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The contemporary role of MRI in the monitoring and management of people with multiple sclerosis in the UK

Fernandes, Linford, Allen, Christopher Martin, Williams, Thomas, Tallantyre, Emma, Evangelou, Nikos, Chataway, Jeremy and Ford, Helen L. 2021. The contemporary role of MRI in the monitoring and management of people with multiple sclerosis in the UK. Multiple Sclerosis and Related Disorders 55 , 103190. 10.1016/j.msard.2021.103190
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Abstract

Background Compare the contemporary use of magnetic resonance imaging (MRI) in the monitoring and management of people with MS in the UK to current consensus guidelines. Methods This retrospective multicentre audit of clinical practice gathered data on 2567 patients with MS from 25 MS centres across the UK. Results Routine monitoring (44.7%), and recent clinical relapse (20.3%) were the most common scan indications. In routine monitoring, the addition of spinal imaging to brain showed no significant difference in disease modifying treatment (DMT) decision at subsequent clinical review. Approximately 1 in 5 gadolinium administered scans showed enhancement, and in 1 in 20 patients, gadolinium enhancement was the only evidence of radiological disease activity. Mean inter-scan intervals in relapsing-remitting MS for routine monitoring was 19.2 months (SD 20.7) with wide variation between centres. Only 53.8% of patients under progressive multifocal leukoencephalopathy (PML) surveillance met the recommended scanning frequency. MRI protocols demonstrated heterogeneity in the sequences used for diagnostic, monitoring and PML surveillance scans. Conclusions MS centres across the UK demonstrate varied practice and protocols when using MRI to monitor people with MS. In this cohort, gadolinium use and spinal imaging demonstrates limited impact on subsequent DMT decisions.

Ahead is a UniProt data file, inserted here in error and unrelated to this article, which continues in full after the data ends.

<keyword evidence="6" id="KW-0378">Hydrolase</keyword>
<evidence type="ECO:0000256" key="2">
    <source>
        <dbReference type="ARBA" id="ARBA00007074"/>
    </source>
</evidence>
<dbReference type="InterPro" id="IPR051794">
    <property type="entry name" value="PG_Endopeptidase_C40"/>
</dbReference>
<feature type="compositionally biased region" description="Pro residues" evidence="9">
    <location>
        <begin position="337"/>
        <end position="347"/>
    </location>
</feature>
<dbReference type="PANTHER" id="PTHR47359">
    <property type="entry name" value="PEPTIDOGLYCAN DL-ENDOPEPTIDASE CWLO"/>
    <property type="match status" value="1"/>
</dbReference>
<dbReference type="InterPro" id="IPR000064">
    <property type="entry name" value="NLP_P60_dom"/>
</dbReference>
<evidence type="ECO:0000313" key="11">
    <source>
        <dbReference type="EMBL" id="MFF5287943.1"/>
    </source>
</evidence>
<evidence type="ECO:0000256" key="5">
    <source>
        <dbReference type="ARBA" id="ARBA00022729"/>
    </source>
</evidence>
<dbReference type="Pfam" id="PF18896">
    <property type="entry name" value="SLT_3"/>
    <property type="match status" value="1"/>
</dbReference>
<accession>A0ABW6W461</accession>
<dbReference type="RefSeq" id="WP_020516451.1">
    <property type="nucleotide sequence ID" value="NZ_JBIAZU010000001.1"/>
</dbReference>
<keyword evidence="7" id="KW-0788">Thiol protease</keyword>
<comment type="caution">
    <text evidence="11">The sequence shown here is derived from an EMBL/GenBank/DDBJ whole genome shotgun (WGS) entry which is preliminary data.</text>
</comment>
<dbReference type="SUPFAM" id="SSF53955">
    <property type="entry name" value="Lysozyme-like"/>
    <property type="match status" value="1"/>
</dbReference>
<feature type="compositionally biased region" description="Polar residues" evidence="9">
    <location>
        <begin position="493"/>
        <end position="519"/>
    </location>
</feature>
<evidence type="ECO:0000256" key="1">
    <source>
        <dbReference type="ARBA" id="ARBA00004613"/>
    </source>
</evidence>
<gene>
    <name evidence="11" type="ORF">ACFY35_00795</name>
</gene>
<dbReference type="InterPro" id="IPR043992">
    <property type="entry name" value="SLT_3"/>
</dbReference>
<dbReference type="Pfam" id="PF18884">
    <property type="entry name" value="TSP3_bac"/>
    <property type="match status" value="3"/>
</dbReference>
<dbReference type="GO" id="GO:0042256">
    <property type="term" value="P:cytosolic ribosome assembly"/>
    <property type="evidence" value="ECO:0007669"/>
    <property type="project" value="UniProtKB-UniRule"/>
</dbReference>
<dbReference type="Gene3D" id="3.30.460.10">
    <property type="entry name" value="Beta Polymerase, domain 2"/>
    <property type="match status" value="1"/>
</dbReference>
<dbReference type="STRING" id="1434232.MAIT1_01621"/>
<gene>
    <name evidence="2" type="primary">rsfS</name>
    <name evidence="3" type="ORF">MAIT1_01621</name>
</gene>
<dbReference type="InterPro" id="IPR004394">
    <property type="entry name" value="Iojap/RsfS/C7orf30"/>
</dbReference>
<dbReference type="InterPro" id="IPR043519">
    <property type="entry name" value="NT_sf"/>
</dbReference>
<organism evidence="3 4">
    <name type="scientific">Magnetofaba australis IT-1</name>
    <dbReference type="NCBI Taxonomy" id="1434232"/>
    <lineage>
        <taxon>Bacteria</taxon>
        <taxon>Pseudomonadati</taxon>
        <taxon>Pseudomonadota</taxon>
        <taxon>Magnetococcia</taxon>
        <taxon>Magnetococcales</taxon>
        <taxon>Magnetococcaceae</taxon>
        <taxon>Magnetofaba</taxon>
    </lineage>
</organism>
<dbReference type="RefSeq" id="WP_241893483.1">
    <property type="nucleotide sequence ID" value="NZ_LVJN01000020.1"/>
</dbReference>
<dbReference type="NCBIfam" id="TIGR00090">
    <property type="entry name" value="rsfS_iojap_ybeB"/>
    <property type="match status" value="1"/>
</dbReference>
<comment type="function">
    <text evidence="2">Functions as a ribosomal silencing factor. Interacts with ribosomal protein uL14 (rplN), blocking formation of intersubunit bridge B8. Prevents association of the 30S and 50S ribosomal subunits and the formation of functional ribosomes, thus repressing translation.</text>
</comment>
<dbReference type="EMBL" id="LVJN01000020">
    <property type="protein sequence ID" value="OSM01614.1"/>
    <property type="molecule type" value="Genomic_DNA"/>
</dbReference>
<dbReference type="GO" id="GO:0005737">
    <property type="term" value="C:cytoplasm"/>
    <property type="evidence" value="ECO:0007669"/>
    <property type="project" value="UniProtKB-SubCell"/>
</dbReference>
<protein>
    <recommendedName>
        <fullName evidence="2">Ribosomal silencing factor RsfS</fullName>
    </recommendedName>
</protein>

Item Type: Article
Date Type: Publication
Status: Published
Schools: Medicine
MRC Centre for Neuropsychiatric Genetics and Genomics (CNGG)
Publisher: Elsevier
ISSN: 2211-0348
Date of First Compliant Deposit: 25 August 2021
Date of Acceptance: 1 August 2021
Last Modified: 16 Oct 2021 00:49
URI: http://orca.cardiff.ac.uk/id/eprint/143665

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